Indeed, fear of Israel plays a major part in God’s plan. In Egypt, prior to the onset of the seventh plague—hail—God instructs Moses to tell Pharaoh that He could easily destroy him and his people and be done with the matter. “Nevertheless I have spared you for this purpose: in order to show you My power, and in order that My fame may resound throughout the world” (Ex. 9:15-16). Likewise, following the giving of the law at Sinai, God assures Moses: “I will send forth My terror before you, and I will throw into panic all the people among whom you come, and I will make all your enemies turn tail before you” (Ex. 23:27).

The fear of God will aid Israel in other instances, as well. In Numbers 22, this huge people that “hides the earth from view” frightens Balak, King of the Midianite confederation. So filled is he with dread that he calls on the prophet Balaam to curse and destroy the huge multitude encamped on his doorstep. (See Dissemblers and Provokers.) Centuries later, the armies of the Ammonites and Moabites, along with some Ammonim (Meunites), confront King Jehoshaphat of Judah. God causes them to turn on the inhabitants of the hill country of Seir, to the east, then on each other. No one survives. As a result, “The terror of God seized all the kingdoms of the lands when they heard that the LORD had fought the enemies of Israel” (2 Chron. 20:29).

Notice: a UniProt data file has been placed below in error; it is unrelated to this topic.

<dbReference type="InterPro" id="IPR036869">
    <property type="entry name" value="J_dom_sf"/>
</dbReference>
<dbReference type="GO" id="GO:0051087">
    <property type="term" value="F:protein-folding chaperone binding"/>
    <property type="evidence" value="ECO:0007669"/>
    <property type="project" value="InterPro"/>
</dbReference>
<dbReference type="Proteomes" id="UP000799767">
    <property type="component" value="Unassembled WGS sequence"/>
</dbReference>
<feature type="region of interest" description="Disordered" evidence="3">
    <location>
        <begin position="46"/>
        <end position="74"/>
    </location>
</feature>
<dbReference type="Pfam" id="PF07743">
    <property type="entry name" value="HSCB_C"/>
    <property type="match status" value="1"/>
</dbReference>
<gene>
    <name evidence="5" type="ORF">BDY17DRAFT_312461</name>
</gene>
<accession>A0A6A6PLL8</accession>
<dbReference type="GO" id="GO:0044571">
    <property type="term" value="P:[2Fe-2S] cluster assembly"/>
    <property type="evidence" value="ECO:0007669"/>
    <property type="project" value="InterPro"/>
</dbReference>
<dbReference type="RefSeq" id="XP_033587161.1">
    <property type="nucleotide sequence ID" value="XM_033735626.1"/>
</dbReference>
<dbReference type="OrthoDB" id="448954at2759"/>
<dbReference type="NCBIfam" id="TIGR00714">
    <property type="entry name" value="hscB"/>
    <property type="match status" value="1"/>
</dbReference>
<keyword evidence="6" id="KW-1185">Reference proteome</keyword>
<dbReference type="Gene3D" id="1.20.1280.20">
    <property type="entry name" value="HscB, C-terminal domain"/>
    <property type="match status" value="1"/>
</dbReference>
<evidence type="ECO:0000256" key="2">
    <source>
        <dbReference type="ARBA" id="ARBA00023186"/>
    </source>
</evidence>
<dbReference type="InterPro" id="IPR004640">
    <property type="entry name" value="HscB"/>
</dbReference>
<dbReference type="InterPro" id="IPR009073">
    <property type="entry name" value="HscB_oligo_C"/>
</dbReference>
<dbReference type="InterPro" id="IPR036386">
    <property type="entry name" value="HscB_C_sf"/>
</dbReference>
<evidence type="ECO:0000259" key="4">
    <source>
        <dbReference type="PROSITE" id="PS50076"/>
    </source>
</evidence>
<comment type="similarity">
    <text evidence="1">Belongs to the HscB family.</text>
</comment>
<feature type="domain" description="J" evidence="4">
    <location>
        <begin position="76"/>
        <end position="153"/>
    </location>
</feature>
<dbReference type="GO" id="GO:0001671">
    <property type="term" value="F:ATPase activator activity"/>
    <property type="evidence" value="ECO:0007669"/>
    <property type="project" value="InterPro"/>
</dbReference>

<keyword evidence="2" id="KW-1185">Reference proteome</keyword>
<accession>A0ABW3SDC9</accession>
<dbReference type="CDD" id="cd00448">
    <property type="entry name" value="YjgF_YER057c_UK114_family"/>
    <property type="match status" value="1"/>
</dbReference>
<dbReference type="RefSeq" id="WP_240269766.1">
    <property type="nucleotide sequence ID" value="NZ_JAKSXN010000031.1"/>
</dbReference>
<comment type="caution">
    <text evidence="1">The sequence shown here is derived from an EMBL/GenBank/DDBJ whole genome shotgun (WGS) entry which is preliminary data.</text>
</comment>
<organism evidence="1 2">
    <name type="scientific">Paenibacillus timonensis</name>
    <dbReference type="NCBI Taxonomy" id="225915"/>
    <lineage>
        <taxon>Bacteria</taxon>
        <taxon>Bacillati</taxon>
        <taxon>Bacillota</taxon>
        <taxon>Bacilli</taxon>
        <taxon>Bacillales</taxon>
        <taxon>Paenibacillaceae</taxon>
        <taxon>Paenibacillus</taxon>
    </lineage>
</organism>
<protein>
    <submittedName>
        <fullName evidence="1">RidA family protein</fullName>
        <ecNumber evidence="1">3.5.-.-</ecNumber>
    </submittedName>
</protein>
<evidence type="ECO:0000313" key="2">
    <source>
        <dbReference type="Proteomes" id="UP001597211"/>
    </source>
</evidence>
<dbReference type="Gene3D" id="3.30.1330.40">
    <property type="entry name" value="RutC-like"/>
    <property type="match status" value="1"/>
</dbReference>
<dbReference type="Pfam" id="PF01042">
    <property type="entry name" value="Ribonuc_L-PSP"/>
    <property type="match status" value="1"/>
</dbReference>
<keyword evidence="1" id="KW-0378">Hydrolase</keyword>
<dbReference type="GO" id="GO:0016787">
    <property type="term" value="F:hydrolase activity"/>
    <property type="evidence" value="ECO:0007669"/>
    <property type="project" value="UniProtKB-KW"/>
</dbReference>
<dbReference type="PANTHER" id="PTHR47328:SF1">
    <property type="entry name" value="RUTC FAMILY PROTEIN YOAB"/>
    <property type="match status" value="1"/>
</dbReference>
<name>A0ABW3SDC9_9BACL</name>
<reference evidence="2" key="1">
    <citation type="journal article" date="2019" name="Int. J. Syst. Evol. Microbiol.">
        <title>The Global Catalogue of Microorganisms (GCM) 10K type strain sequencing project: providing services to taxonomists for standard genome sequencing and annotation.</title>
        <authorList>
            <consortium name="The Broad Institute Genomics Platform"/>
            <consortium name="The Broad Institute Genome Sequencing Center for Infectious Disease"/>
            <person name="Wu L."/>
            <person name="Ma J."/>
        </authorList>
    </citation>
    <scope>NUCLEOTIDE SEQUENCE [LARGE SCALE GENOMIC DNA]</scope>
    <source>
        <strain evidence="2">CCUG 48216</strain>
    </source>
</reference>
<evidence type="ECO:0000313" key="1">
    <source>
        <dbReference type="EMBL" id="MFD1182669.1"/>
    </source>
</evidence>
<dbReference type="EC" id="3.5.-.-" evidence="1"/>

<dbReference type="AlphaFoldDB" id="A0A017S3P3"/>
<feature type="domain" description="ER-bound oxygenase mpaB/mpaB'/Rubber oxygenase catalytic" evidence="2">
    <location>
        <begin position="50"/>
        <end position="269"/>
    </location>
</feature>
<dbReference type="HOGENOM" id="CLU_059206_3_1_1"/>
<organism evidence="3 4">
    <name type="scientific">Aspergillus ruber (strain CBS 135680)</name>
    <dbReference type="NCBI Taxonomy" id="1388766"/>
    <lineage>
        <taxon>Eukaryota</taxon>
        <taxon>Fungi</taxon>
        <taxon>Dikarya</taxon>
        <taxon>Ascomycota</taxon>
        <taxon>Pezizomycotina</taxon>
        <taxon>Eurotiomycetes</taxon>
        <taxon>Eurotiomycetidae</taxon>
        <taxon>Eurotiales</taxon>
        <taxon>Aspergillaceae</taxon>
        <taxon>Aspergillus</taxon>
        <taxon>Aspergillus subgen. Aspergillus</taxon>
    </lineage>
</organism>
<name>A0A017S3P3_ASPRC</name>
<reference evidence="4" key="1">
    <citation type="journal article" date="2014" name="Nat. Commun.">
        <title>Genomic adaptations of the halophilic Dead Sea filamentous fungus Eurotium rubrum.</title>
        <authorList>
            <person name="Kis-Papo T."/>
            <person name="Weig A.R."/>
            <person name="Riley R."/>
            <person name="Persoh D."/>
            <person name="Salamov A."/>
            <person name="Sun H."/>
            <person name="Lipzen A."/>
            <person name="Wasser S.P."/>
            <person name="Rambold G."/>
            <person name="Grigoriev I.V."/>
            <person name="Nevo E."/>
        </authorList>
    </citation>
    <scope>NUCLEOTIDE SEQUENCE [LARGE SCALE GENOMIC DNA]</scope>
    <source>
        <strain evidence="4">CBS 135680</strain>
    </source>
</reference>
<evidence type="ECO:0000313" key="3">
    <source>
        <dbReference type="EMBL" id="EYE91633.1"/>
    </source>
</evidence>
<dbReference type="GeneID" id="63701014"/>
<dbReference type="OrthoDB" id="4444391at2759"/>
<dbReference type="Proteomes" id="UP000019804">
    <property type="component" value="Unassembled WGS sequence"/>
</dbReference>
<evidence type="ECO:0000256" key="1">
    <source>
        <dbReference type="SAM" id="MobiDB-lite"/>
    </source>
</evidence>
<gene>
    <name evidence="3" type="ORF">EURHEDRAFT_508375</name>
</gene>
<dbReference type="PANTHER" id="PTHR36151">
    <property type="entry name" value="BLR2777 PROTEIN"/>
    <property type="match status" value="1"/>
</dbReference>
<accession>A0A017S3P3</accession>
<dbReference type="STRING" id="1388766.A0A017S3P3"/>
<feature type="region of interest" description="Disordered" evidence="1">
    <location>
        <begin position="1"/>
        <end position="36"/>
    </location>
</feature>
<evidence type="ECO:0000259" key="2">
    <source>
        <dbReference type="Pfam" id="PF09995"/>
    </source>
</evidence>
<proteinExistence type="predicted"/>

As to Rahab, the Book of Deuteronomy concludes with Moses’ death and Israel, under the command of Joshua, ready to enter Canaan. The story continues in the Book of Joshua with D-Day at hand. God tells Joshua to prepare to cross the Jordan. In turn, Joshua orders to his officials:

“Go through the camp and charge the people thus: Get provisions ready, for in three days time you are to cross the Jordan, in order to enter and possess the land that the LORD your God is giving you as a possession.” (Joshua 1:11)

Fear envelops Jericho. But at least one enlightened individual experiences reverent awe. This person understands that Israel’s flight from Egypt and journey to Canaan represents no earthly ambition for conquest but the unfolding of God’s will. This sense of God is achieved neither by a sage nor a mystic but rather a by harlot. A woman named Rahab, as we shall shortly see, comprehends God’s hand in history as well as His singular nature.